Uber Saved The Day
About forty-five minutes ago I was standing in an aisle of Whole Foods trying to grasp why they stocked my Tazo Chai concentrate with the cereal. Twenty-five minutes ago when my productive day turned into something else.
It was as I was grabbing a carton from the lower shelf that an old, short Chinese woman came out of nowhere, pushing her cart with the ferocity of one of the four horsemen of the apocalypse. She drove her cart through the aisle not caring who or what was in her path, pushing aside a younger man who was presumably reading an ingredient list, before descending upon me. Apparently no one was allowed to be in her vicinity as she too reached for a carton of tea, and in doing so rammed the front right wheel of her grocery cart into my right foot. The same foot that my Podiatrist earlier this week told me I had a torn tendon in. Ow! And about 10 other swear words that I won’t repeat.
Enraged, I look at the woman incredulously, waiting for what I could only imagine would be a profuse apology. Unfortunately, I’d be waiting awhile. Despite my painful howls, and under the breath obscenities, the woman was oblivious to the damage she had caused. Another patron walked over and asked if I was alright and if I needed anything. I loudly exclaimed that an apology would be great while pointedly looking upon my grocery cart attacker, and still, nothing. I was shocked as I watched the woman put carton after carton into her cart, and when it was clear that she needed to grab more which was blocked by my apparently inconvenient placement she finally looked up at me and said, “Hey you move”.
Wow. Just wow.
Needless to say, I didn’t move. I, as well as the good Samaritan that took the time to help me, just stood in her way, staring her down. By this point, the other people the woman had pushed past had gathered a bit, all clearly wondering what her problem was. I’m sure some figured she was perhaps a tourist, who spoke little English, and clearly lacked manners. But I think most of us knew better. This was just one of those people, oblivious to those around them, in a big hurry for no good reason.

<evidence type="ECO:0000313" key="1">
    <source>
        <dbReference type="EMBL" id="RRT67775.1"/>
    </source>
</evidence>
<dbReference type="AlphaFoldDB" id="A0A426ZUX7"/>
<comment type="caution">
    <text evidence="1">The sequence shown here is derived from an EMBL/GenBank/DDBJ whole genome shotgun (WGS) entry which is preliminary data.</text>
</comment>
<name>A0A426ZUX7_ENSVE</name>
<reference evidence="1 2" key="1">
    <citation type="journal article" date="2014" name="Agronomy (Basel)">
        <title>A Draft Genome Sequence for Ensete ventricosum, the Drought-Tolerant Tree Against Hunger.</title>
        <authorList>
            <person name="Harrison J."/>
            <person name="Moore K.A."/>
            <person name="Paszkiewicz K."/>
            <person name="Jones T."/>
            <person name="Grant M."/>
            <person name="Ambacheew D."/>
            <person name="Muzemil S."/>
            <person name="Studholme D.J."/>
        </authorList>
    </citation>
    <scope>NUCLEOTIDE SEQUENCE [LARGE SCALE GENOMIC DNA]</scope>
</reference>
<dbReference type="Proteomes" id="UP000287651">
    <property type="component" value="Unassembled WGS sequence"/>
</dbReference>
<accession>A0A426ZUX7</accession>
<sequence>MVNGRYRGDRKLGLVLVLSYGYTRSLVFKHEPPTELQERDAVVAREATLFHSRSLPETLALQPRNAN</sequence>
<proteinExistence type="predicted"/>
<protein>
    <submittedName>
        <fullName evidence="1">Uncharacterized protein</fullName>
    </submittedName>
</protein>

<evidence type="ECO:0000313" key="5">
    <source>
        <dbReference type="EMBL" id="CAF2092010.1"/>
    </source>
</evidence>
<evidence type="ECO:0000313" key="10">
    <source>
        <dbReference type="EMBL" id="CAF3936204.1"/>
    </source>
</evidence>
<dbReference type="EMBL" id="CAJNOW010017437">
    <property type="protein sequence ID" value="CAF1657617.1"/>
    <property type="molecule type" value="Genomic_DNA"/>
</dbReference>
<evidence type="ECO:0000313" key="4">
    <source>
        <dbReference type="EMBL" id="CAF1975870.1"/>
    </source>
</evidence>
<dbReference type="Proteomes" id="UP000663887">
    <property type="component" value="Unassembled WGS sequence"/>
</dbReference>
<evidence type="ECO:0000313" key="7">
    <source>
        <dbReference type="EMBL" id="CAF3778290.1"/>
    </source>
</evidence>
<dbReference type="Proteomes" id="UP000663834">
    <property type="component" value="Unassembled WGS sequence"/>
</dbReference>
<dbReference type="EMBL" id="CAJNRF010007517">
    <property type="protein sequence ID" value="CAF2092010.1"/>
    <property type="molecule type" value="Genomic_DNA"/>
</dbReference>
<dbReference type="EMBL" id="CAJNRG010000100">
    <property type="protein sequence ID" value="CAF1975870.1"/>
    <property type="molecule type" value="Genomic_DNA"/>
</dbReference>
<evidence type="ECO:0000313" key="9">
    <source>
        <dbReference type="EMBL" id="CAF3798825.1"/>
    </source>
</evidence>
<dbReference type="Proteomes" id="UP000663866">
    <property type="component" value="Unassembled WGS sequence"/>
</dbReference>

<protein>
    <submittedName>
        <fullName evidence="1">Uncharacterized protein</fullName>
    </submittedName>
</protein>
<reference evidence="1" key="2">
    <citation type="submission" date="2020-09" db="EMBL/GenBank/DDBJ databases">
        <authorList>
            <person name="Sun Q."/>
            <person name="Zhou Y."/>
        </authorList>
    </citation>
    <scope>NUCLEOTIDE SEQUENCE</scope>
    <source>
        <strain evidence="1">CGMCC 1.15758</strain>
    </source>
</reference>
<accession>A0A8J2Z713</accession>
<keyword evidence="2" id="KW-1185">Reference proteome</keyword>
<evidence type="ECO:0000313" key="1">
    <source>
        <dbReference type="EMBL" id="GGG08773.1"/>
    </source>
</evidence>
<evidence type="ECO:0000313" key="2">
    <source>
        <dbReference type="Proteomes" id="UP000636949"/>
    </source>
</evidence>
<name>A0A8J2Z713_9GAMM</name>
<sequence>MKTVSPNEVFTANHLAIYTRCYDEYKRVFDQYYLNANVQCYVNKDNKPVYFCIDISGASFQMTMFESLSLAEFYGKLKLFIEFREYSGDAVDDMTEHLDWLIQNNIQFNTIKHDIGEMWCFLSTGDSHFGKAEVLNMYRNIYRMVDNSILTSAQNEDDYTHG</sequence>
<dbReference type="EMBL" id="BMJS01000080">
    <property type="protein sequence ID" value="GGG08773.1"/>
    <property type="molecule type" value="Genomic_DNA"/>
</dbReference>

I cleared my throat, spoke clear and concise, and said “Excuse me, you just rammed your cart into my foot, which by the way is already hurt. See the bandage?”
The woman frowned at me, looked at my foot, took a hold of her cart, and started to walk away!
FLOORED! SHOCKED! HOW F***ING RUDE!
The good Samaritan, went to stop her by putting his hand on her cart and demanded she apologize to me. She looked at me with a smirk, pushed his hand off her cart, and took off down the aisle, presumably to meet back up with the other horsemen. Bitch. The four other people in the aisle and I just looked at each other. Wow.
I mean I’ve faced rude people before, but this seemed extreme. What is the big rush? Everyone is in such a hurry these days, and it appears like it’s getting worse. People speed in the streets, even if it’s just to get to the next traffic light. Customers drive their carts through stores like their on crack, just to rush home for what? What is so important that they give up safety, manners, and common decency? It’s sad, really.
Now after this unfortunate moment had ended, and I limped to the register to pay, I realized I had a real predicament. My already aching foot was now throbbing painfully. Geez, I hope she didn’t break it. And what a depressing thought it was that the bus stop now seemed so far away. Ugh.
And then I remembered it! Uber! My life saver! I pulled out my phone, went into the Uber app and requested a ride. 5 mins later I was in a nice guy’s Toyota Tacoma halfway home, already daydreaming about my foot bath and chocolate ice cream.
So despite my near brush with death, or maybe just amputation by crazy Chinese lady, my day was to be salvaged. Uber saved my day, for the low and affordable price of just $4.76.
Posted on January 13, 2016, in The Journey and tagged chronic illness, chronic pain, helpless, rheumatoid arthritis, Rheumatoid Disease, taxi, transportation, travel, uber. Bookmark the permalink. 2 Comments.